Gerda Valentiner was a teacher who was active in the Danish resistance during the German occupation, participating in the transfer of Denmark's Jews to Sweden. During the fateful weeks in October 1943 when the deportation of the Jews of Denmark was planned, she collected Jewish children from their parents and took them to her home, waiting for the right moment to transfer them to the coast, from where they would be taken to Sweden.
She not only risked her life for the sake of those children, but also manifested great sensitivity and respect for her protégés' religious observance. When she realized that some of the children adhered to the Jewish dietary laws and therefore only ate bread, she bought new dishes and food that they could eat.
Moritz Scheftelowitz told Yad Vashem that Gerda Valentiner was his sister’s teacher, and that one night in late September 1943, she came to his parents, Ester and Reuben Scheftelowitz, to warn them of the impending danger. A few days later, Moritz and his sisters, Dora (later Diamant) and Rita (later Felbest), moved to Gerda’s home and stayed with her until she managed to arrange their transfer. Two attempts to leave the country failed, but they succeeded on the third attempt. They left by fishing boat from a location 10 km. north of Copenhagen and after a troubled night’s journey, reached Landskrona, Sweden.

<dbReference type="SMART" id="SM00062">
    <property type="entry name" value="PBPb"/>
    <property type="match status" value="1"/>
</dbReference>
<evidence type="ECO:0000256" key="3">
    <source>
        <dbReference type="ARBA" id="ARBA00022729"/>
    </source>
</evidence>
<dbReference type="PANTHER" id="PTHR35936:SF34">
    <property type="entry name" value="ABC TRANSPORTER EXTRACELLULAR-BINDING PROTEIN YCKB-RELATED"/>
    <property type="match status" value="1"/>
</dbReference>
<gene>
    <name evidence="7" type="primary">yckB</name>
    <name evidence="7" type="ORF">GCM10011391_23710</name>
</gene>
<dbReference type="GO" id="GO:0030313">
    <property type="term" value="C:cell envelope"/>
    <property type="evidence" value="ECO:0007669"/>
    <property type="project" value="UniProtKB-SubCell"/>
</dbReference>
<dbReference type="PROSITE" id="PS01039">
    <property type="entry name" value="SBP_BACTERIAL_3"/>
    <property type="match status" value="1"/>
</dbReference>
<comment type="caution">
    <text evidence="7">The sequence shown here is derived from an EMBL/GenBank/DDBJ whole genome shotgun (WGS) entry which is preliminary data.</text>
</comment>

Asked about her wartime endeavors, Valentiner modestly said:
“I only did what many Danes did, nothing special. We thought it perfectly natural to help people in mortal danger.”
After the war Valentiner took a leave of absence from her teaching job, and volunteered as a social worker for two years in the Jewish refugee camps in Germany and Austria. In 1971, when she was 68 and retired, she came to Israel for a year in order to see the country and to learn Hebrew.
On July 28, 1968, Yad Vashem recognized Gerda Valentiner as Righteous Among the Nations.